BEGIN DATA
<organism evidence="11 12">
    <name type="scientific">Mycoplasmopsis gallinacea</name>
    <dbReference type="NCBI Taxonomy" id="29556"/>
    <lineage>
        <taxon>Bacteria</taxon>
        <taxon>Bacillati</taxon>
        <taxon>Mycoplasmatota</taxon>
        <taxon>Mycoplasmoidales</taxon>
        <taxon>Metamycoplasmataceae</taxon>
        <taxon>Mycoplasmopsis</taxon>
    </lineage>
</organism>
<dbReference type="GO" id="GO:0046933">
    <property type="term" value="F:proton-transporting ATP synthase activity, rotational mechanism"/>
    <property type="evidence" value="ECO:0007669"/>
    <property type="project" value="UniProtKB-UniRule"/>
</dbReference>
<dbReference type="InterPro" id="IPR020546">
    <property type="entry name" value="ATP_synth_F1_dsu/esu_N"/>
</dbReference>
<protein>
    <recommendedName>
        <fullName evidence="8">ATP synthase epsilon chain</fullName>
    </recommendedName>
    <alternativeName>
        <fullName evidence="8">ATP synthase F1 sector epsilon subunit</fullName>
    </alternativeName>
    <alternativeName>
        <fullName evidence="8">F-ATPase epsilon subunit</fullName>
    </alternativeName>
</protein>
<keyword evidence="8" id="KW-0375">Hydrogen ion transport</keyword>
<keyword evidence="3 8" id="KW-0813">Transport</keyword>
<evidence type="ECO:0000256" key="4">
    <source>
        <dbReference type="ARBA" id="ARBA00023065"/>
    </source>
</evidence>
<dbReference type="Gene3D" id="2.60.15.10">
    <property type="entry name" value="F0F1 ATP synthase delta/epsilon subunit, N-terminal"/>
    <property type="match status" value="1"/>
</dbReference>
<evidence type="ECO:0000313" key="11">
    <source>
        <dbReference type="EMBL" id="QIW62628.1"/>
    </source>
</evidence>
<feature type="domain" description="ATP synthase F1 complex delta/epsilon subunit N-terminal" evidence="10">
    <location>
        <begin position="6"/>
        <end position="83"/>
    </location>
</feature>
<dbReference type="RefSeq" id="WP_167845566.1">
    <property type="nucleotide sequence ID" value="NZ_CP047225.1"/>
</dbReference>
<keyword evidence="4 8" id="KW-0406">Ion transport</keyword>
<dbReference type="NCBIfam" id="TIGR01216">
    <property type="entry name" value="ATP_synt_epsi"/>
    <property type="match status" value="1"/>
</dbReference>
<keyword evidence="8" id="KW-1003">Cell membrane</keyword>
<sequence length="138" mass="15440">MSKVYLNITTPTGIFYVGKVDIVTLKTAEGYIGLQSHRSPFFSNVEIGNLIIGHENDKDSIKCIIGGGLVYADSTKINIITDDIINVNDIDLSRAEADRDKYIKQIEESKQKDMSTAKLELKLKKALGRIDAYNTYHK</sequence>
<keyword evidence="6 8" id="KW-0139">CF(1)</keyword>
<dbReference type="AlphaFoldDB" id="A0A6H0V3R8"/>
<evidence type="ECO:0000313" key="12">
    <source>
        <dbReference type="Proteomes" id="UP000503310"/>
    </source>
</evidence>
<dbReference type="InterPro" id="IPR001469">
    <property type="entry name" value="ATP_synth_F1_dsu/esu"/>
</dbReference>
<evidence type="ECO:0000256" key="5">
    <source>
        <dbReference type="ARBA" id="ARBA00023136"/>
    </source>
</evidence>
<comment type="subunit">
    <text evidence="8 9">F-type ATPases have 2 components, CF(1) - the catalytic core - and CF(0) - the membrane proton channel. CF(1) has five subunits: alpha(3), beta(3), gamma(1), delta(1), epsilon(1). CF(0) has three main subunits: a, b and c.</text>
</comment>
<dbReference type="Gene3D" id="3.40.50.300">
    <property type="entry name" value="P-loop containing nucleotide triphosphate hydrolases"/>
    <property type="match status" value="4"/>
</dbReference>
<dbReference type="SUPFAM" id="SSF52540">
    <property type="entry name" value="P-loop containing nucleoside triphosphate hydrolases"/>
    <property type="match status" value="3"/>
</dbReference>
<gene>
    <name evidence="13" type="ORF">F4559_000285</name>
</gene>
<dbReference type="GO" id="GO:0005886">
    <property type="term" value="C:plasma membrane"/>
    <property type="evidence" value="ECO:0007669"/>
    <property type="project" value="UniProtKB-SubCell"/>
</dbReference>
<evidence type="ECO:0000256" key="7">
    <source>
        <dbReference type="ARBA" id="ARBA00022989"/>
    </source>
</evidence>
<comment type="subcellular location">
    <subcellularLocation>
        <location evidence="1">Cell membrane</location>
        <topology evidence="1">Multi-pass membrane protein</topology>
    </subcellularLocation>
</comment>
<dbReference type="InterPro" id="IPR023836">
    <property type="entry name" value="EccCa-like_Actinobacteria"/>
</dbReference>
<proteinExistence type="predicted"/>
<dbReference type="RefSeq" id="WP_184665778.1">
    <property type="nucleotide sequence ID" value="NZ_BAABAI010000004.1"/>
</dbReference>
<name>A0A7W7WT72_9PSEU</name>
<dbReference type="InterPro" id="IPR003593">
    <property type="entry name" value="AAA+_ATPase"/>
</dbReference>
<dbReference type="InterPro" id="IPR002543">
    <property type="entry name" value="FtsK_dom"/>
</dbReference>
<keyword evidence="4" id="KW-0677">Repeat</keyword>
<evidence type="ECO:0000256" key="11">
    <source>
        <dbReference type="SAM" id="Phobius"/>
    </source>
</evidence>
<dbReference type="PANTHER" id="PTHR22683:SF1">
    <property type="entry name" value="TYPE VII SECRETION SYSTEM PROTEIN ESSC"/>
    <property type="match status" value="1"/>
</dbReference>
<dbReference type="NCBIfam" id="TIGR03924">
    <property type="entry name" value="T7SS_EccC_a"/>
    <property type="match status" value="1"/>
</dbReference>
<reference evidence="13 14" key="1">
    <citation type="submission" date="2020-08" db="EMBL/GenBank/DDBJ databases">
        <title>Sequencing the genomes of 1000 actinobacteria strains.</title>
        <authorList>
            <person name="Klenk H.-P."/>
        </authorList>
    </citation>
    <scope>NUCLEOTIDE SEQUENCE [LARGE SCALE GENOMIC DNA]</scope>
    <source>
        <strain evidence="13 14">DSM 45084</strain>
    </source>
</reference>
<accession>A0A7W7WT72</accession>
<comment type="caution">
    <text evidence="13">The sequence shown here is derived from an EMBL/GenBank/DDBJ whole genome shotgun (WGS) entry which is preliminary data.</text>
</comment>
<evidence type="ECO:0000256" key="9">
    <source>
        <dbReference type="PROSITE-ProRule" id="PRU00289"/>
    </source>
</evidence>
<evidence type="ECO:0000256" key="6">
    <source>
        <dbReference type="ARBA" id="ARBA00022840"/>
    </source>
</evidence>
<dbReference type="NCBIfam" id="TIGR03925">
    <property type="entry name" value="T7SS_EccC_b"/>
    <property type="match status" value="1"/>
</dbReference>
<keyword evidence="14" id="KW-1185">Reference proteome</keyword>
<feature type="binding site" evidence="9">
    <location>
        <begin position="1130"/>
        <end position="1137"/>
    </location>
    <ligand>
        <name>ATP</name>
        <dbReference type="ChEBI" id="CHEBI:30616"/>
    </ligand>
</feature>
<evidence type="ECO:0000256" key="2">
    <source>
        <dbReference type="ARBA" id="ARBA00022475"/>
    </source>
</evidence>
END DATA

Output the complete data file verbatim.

<organism evidence="11 12">
    <name type="scientific">Mycoplasmopsis gallinacea</name>
    <dbReference type="NCBI Taxonomy" id="29556"/>
    <lineage>
        <taxon>Bacteria</taxon>
        <taxon>Bacillati</taxon>
        <taxon>Mycoplasmatota</taxon>
        <taxon>Mycoplasmoidales</taxon>
        <taxon>Metamycoplasmataceae</taxon>
        <taxon>Mycoplasmopsis</taxon>
    </lineage>
</organism>
<dbReference type="GO" id="GO:0046933">
    <property type="term" value="F:proton-transporting ATP synthase activity, rotational mechanism"/>
    <property type="evidence" value="ECO:0007669"/>
    <property type="project" value="UniProtKB-UniRule"/>
</dbReference>
<dbReference type="InterPro" id="IPR020546">
    <property type="entry name" value="ATP_synth_F1_dsu/esu_N"/>
</dbReference>
<protein>
    <recommendedName>
        <fullName evidence="8">ATP synthase epsilon chain</fullName>
    </recommendedName>
    <alternativeName>
        <fullName evidence="8">ATP synthase F1 sector epsilon subunit</fullName>
    </alternativeName>
    <alternativeName>
        <fullName evidence="8">F-ATPase epsilon subunit</fullName>
    </alternativeName>
</protein>
<keyword evidence="8" id="KW-0375">Hydrogen ion transport</keyword>
<keyword evidence="3 8" id="KW-0813">Transport</keyword>
<evidence type="ECO:0000256" key="4">
    <source>
        <dbReference type="ARBA" id="ARBA00023065"/>
    </source>
</evidence>
<dbReference type="Gene3D" id="2.60.15.10">
    <property type="entry name" value="F0F1 ATP synthase delta/epsilon subunit, N-terminal"/>
    <property type="match status" value="1"/>
</dbReference>
<evidence type="ECO:0000313" key="11">
    <source>
        <dbReference type="EMBL" id="QIW62628.1"/>
    </source>
</evidence>
<feature type="domain" description="ATP synthase F1 complex delta/epsilon subunit N-terminal" evidence="10">
    <location>
        <begin position="6"/>
        <end position="83"/>
    </location>
</feature>
<dbReference type="RefSeq" id="WP_167845566.1">
    <property type="nucleotide sequence ID" value="NZ_CP047225.1"/>
</dbReference>
<keyword evidence="4 8" id="KW-0406">Ion transport</keyword>
<dbReference type="NCBIfam" id="TIGR01216">
    <property type="entry name" value="ATP_synt_epsi"/>
    <property type="match status" value="1"/>
</dbReference>
<keyword evidence="8" id="KW-1003">Cell membrane</keyword>
<sequence length="138" mass="15440">MSKVYLNITTPTGIFYVGKVDIVTLKTAEGYIGLQSHRSPFFSNVEIGNLIIGHENDKDSIKCIIGGGLVYADSTKINIITDDIINVNDIDLSRAEADRDKYIKQIEESKQKDMSTAKLELKLKKALGRIDAYNTYHK</sequence>
<keyword evidence="6 8" id="KW-0139">CF(1)</keyword>
<dbReference type="AlphaFoldDB" id="A0A6H0V3R8"/>
<evidence type="ECO:0000313" key="12">
    <source>
        <dbReference type="Proteomes" id="UP000503310"/>
    </source>
</evidence>
<dbReference type="InterPro" id="IPR001469">
    <property type="entry name" value="ATP_synth_F1_dsu/esu"/>
</dbReference>
<evidence type="ECO:0000256" key="5">
    <source>
        <dbReference type="ARBA" id="ARBA00023136"/>
    </source>
</evidence>
<comment type="subunit">
    <text evidence="8 9">F-type ATPases have 2 components, CF(1) - the catalytic core - and CF(0) - the membrane proton channel. CF(1) has five subunits: alpha(3), beta(3), gamma(1), delta(1), epsilon(1). CF(0) has three main subunits: a, b and c.</text>
</comment>
<dbReference type="Gene3D" id="3.40.50.300">
    <property type="entry name" value="P-loop containing nucleotide triphosphate hydrolases"/>
    <property type="match status" value="4"/>
</dbReference>
<dbReference type="SUPFAM" id="SSF52540">
    <property type="entry name" value="P-loop containing nucleoside triphosphate hydrolases"/>
    <property type="match status" value="3"/>
</dbReference>
<gene>
    <name evidence="13" type="ORF">F4559_000285</name>
</gene>
<dbReference type="GO" id="GO:0005886">
    <property type="term" value="C:plasma membrane"/>
    <property type="evidence" value="ECO:0007669"/>
    <property type="project" value="UniProtKB-SubCell"/>
</dbReference>
<evidence type="ECO:0000256" key="7">
    <source>
        <dbReference type="ARBA" id="ARBA00022989"/>
    </source>
</evidence>
<comment type="subcellular location">
    <subcellularLocation>
        <location evidence="1">Cell membrane</location>
        <topology evidence="1">Multi-pass membrane protein</topology>
    </subcellularLocation>
</comment>
<dbReference type="InterPro" id="IPR023836">
    <property type="entry name" value="EccCa-like_Actinobacteria"/>
</dbReference>
<proteinExistence type="predicted"/>
<dbReference type="RefSeq" id="WP_184665778.1">
    <property type="nucleotide sequence ID" value="NZ_BAABAI010000004.1"/>
</dbReference>
<name>A0A7W7WT72_9PSEU</name>
<dbReference type="InterPro" id="IPR003593">
    <property type="entry name" value="AAA+_ATPase"/>
</dbReference>
<dbReference type="InterPro" id="IPR002543">
    <property type="entry name" value="FtsK_dom"/>
</dbReference>
<keyword evidence="4" id="KW-0677">Repeat</keyword>
<evidence type="ECO:0000256" key="11">
    <source>
        <dbReference type="SAM" id="Phobius"/>
    </source>
</evidence>
<dbReference type="PANTHER" id="PTHR22683:SF1">
    <property type="entry name" value="TYPE VII SECRETION SYSTEM PROTEIN ESSC"/>
    <property type="match status" value="1"/>
</dbReference>
<dbReference type="NCBIfam" id="TIGR03924">
    <property type="entry name" value="T7SS_EccC_a"/>
    <property type="match status" value="1"/>
</dbReference>
<reference evidence="13 14" key="1">
    <citation type="submission" date="2020-08" db="EMBL/GenBank/DDBJ databases">
        <title>Sequencing the genomes of 1000 actinobacteria strains.</title>
        <authorList>
            <person name="Klenk H.-P."/>
        </authorList>
    </citation>
    <scope>NUCLEOTIDE SEQUENCE [LARGE SCALE GENOMIC DNA]</scope>
    <source>
        <strain evidence="13 14">DSM 45084</strain>
    </source>
</reference>
<accession>A0A7W7WT72</accession>
<comment type="caution">
    <text evidence="13">The sequence shown here is derived from an EMBL/GenBank/DDBJ whole genome shotgun (WGS) entry which is preliminary data.</text>
</comment>
<evidence type="ECO:0000256" key="9">
    <source>
        <dbReference type="PROSITE-ProRule" id="PRU00289"/>
    </source>
</evidence>
<evidence type="ECO:0000256" key="6">
    <source>
        <dbReference type="ARBA" id="ARBA00022840"/>
    </source>
</evidence>
<dbReference type="NCBIfam" id="TIGR03925">
    <property type="entry name" value="T7SS_EccC_b"/>
    <property type="match status" value="1"/>
</dbReference>
<keyword evidence="14" id="KW-1185">Reference proteome</keyword>
<feature type="binding site" evidence="9">
    <location>
        <begin position="1130"/>
        <end position="1137"/>
    </location>
    <ligand>
        <name>ATP</name>
        <dbReference type="ChEBI" id="CHEBI:30616"/>
    </ligand>
</feature>
<evidence type="ECO:0000256" key="2">
    <source>
        <dbReference type="ARBA" id="ARBA00022475"/>
    </source>
</evidence>